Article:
Microsoft's Skype unit reportedly is under investigation by officials in Luxembourg for potentially providing U.S. intelligence officials with back-door access to the platform.
Luxembourg's privacy commission has been investigating the extent of the National Security Agency's surveillance program following Edward Snowden's release of confidential files in June that revealed some of the agency's ongoing activities. Skype could face fines by the European Union for any data it turned over to the NSA, according to a report Friday in The Guardian. The paper reported that European Union sanctions could bar Microsoft from enabling Skype to pass communication onto authorities.
Microsoft acquired the VoIP service and instant messaging client, whose headquarters are in Luxembourg, for $8.5 billion in 2011.
The Guardian previously reported that NSA analysts apparently were able to view Skype video calls as part of the agency's Prism program. The NSA documents provided by Snowden revealed that Microsoft may have helped the FBI and the NSA by providing investigators with a workaround into its Outlook and Hotmail data before it was encrypted by the company. The documents showed Microsoft also may have given authorities access to view user content on SkyDrive and Skype.
Security experts said the tension is growing between U.S.-based technology firms and the government over intelligence-gathering activities. Over time, requests could really be more like a demand for doing business on U.S. territory, said Cameron Camp, a U.S.-based security researcher for Bratislava, Slovakia-based antivirus vendor ESET. Employees that build software often push back, Camp said.
"Software developers have resisted putting flaws in their software because there are enough issues trying to plug and fix all the valid bugs that allow attackers to get in there and expose data on companies," Camp said. "Right now, no matter what service you're using, you have assume that there is accessibility to your messaging."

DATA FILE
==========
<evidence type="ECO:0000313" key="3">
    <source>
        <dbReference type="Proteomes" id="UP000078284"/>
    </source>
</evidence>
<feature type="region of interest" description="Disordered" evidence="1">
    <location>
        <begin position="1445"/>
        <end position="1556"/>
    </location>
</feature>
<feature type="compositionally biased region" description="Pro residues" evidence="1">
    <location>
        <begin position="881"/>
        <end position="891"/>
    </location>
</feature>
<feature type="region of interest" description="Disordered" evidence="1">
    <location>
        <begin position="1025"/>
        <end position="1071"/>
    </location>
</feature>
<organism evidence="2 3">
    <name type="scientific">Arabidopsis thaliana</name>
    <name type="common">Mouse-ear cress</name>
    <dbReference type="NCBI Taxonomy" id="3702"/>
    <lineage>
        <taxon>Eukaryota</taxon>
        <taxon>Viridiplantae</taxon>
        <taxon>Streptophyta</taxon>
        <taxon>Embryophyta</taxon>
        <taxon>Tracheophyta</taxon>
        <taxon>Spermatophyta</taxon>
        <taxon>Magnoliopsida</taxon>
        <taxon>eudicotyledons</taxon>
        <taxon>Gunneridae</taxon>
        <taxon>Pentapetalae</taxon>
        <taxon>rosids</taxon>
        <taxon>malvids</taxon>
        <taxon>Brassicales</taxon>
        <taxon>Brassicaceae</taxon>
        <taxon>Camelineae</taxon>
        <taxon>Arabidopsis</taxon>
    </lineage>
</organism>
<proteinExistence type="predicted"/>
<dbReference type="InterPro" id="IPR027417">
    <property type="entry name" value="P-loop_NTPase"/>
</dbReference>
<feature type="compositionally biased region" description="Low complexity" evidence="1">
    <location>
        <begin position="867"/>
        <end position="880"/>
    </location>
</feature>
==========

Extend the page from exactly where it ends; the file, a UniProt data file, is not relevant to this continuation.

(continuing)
Microsoft and Skype have responded to the allegations, calling for more transparency and a discussion about the balance between privacy and security. Microsoft and other technology providers are seeking court approval to disclose more information about surveillance requests.
Last week, Microsoft issued a transparency report outlining the requests it received from law enforcement for access to its cloud-based customer data. That report indicated that it gave no Skype content to law enforcement in the first six months of 2013. Microsoft said it received more than 37,000 requests from law enforcement agencies impacting more than 66,500 accounts.
Redmond, Wash.-based Microsoft said 79 percent of requests resulted from court orders, subpoenas and warrants. Customer content from Outlook, Hotmail, Xbox Live or SkyDrive was turned over to authorities in approximately 2.2 percent of those requests, Microsoft said.
"As with the 2012 report this new data shows that across our services only a tiny fraction of accounts, less than 0.01 percent, are ever affected by law enforcement requests for customer data," Microsoft said.
Microsoft said 92 percent of the requests that resulted in the disclosure of customer content were from U.S. law enforcement agencies. The company did not provide information on National Security Letter (NSL) requests for data. Technology firms are authorized to release minimal details about those requests on an annual basis. NSL requests are kept secret and Microsoft and other providers are barred from disclosing details about them.
PUBLISHED OCT. 11, 2013